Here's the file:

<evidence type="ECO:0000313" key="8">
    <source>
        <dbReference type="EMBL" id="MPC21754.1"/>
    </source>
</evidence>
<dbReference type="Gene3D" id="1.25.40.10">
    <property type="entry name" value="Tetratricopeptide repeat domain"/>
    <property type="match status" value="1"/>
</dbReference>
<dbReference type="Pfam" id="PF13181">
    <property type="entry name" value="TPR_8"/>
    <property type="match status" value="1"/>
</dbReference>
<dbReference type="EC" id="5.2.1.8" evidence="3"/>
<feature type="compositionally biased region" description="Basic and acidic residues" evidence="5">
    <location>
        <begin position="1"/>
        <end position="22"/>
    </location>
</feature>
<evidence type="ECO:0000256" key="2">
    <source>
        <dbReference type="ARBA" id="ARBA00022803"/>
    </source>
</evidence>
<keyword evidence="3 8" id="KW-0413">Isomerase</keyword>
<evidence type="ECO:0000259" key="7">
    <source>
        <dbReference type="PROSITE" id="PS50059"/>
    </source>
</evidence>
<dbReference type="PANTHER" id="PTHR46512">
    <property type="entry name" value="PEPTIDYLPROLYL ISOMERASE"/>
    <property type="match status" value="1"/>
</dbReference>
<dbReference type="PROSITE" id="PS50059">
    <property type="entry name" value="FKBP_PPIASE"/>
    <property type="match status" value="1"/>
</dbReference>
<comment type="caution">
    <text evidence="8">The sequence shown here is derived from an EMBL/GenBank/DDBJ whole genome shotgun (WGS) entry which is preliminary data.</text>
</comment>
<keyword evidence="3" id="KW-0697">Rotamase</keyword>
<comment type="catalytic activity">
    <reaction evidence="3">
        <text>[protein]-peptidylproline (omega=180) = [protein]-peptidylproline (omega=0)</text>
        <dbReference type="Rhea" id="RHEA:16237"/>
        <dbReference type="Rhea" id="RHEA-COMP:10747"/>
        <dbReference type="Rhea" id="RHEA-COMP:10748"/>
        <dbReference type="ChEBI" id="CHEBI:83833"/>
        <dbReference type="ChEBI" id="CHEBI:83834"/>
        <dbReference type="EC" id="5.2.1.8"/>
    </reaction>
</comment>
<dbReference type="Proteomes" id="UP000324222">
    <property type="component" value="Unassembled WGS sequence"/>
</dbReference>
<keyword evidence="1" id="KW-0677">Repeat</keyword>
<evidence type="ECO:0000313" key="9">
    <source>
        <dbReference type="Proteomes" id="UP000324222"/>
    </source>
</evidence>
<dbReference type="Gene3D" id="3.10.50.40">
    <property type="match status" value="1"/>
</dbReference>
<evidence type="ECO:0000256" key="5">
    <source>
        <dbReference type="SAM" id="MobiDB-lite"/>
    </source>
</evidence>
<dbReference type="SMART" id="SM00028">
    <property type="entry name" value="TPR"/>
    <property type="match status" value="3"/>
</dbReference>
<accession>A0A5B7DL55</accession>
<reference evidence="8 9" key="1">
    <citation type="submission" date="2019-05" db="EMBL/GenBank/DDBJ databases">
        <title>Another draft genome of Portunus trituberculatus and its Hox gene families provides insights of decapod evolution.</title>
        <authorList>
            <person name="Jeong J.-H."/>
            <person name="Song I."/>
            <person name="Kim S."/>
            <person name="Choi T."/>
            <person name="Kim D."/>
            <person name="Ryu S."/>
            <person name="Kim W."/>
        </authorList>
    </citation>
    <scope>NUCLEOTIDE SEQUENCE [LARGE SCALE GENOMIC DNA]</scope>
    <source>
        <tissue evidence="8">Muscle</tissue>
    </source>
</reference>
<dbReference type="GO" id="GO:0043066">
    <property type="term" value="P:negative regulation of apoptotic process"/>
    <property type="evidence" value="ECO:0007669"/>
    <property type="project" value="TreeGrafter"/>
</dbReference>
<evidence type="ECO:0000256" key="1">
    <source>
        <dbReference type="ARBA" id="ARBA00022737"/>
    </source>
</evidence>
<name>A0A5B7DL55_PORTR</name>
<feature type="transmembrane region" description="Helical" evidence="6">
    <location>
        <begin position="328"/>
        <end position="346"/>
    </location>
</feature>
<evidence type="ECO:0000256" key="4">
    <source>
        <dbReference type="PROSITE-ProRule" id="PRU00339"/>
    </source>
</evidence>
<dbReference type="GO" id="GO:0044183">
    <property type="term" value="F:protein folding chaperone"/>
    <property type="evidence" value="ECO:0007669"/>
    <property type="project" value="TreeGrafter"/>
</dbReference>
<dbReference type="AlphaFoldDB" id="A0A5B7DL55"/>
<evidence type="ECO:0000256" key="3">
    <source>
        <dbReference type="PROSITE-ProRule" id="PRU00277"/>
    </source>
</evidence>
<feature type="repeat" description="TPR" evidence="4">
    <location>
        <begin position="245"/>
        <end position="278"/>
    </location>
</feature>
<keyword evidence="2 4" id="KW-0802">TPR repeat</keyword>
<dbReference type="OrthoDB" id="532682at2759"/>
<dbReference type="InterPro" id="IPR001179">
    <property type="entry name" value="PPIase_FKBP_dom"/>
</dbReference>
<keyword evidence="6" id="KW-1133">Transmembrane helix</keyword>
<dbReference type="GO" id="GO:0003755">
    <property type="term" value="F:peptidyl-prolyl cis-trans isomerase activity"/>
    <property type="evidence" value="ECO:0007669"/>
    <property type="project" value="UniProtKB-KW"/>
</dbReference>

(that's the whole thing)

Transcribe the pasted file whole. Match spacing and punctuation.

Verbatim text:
<evidence type="ECO:0000313" key="8">
    <source>
        <dbReference type="EMBL" id="MPC21754.1"/>
    </source>
</evidence>
<dbReference type="Gene3D" id="1.25.40.10">
    <property type="entry name" value="Tetratricopeptide repeat domain"/>
    <property type="match status" value="1"/>
</dbReference>
<dbReference type="Pfam" id="PF13181">
    <property type="entry name" value="TPR_8"/>
    <property type="match status" value="1"/>
</dbReference>
<dbReference type="EC" id="5.2.1.8" evidence="3"/>
<feature type="compositionally biased region" description="Basic and acidic residues" evidence="5">
    <location>
        <begin position="1"/>
        <end position="22"/>
    </location>
</feature>
<evidence type="ECO:0000256" key="2">
    <source>
        <dbReference type="ARBA" id="ARBA00022803"/>
    </source>
</evidence>
<keyword evidence="3 8" id="KW-0413">Isomerase</keyword>
<evidence type="ECO:0000259" key="7">
    <source>
        <dbReference type="PROSITE" id="PS50059"/>
    </source>
</evidence>
<dbReference type="PANTHER" id="PTHR46512">
    <property type="entry name" value="PEPTIDYLPROLYL ISOMERASE"/>
    <property type="match status" value="1"/>
</dbReference>
<dbReference type="PROSITE" id="PS50059">
    <property type="entry name" value="FKBP_PPIASE"/>
    <property type="match status" value="1"/>
</dbReference>
<comment type="caution">
    <text evidence="8">The sequence shown here is derived from an EMBL/GenBank/DDBJ whole genome shotgun (WGS) entry which is preliminary data.</text>
</comment>
<keyword evidence="3" id="KW-0697">Rotamase</keyword>
<comment type="catalytic activity">
    <reaction evidence="3">
        <text>[protein]-peptidylproline (omega=180) = [protein]-peptidylproline (omega=0)</text>
        <dbReference type="Rhea" id="RHEA:16237"/>
        <dbReference type="Rhea" id="RHEA-COMP:10747"/>
        <dbReference type="Rhea" id="RHEA-COMP:10748"/>
        <dbReference type="ChEBI" id="CHEBI:83833"/>
        <dbReference type="ChEBI" id="CHEBI:83834"/>
        <dbReference type="EC" id="5.2.1.8"/>
    </reaction>
</comment>
<dbReference type="Proteomes" id="UP000324222">
    <property type="component" value="Unassembled WGS sequence"/>
</dbReference>
<keyword evidence="1" id="KW-0677">Repeat</keyword>
<evidence type="ECO:0000313" key="9">
    <source>
        <dbReference type="Proteomes" id="UP000324222"/>
    </source>
</evidence>
<dbReference type="Gene3D" id="3.10.50.40">
    <property type="match status" value="1"/>
</dbReference>
<evidence type="ECO:0000256" key="5">
    <source>
        <dbReference type="SAM" id="MobiDB-lite"/>
    </source>
</evidence>
<dbReference type="SMART" id="SM00028">
    <property type="entry name" value="TPR"/>
    <property type="match status" value="3"/>
</dbReference>
<accession>A0A5B7DL55</accession>
<reference evidence="8 9" key="1">
    <citation type="submission" date="2019-05" db="EMBL/GenBank/DDBJ databases">
        <title>Another draft genome of Portunus trituberculatus and its Hox gene families provides insights of decapod evolution.</title>
        <authorList>
            <person name="Jeong J.-H."/>
            <person name="Song I."/>
            <person name="Kim S."/>
            <person name="Choi T."/>
            <person name="Kim D."/>
            <person name="Ryu S."/>
            <person name="Kim W."/>
        </authorList>
    </citation>
    <scope>NUCLEOTIDE SEQUENCE [LARGE SCALE GENOMIC DNA]</scope>
    <source>
        <tissue evidence="8">Muscle</tissue>
    </source>
</reference>
<dbReference type="GO" id="GO:0043066">
    <property type="term" value="P:negative regulation of apoptotic process"/>
    <property type="evidence" value="ECO:0007669"/>
    <property type="project" value="TreeGrafter"/>
</dbReference>
<evidence type="ECO:0000256" key="1">
    <source>
        <dbReference type="ARBA" id="ARBA00022737"/>
    </source>
</evidence>
<name>A0A5B7DL55_PORTR</name>
<feature type="transmembrane region" description="Helical" evidence="6">
    <location>
        <begin position="328"/>
        <end position="346"/>
    </location>
</feature>
<evidence type="ECO:0000256" key="4">
    <source>
        <dbReference type="PROSITE-ProRule" id="PRU00339"/>
    </source>
</evidence>
<dbReference type="GO" id="GO:0044183">
    <property type="term" value="F:protein folding chaperone"/>
    <property type="evidence" value="ECO:0007669"/>
    <property type="project" value="TreeGrafter"/>
</dbReference>
<dbReference type="AlphaFoldDB" id="A0A5B7DL55"/>
<evidence type="ECO:0000256" key="3">
    <source>
        <dbReference type="PROSITE-ProRule" id="PRU00277"/>
    </source>
</evidence>
<feature type="repeat" description="TPR" evidence="4">
    <location>
        <begin position="245"/>
        <end position="278"/>
    </location>
</feature>
<keyword evidence="2 4" id="KW-0802">TPR repeat</keyword>
<dbReference type="OrthoDB" id="532682at2759"/>
<dbReference type="InterPro" id="IPR001179">
    <property type="entry name" value="PPIase_FKBP_dom"/>
</dbReference>
<keyword evidence="6" id="KW-1133">Transmembrane helix</keyword>
<dbReference type="GO" id="GO:0003755">
    <property type="term" value="F:peptidyl-prolyl cis-trans isomerase activity"/>
    <property type="evidence" value="ECO:0007669"/>
    <property type="project" value="UniProtKB-KW"/>
</dbReference>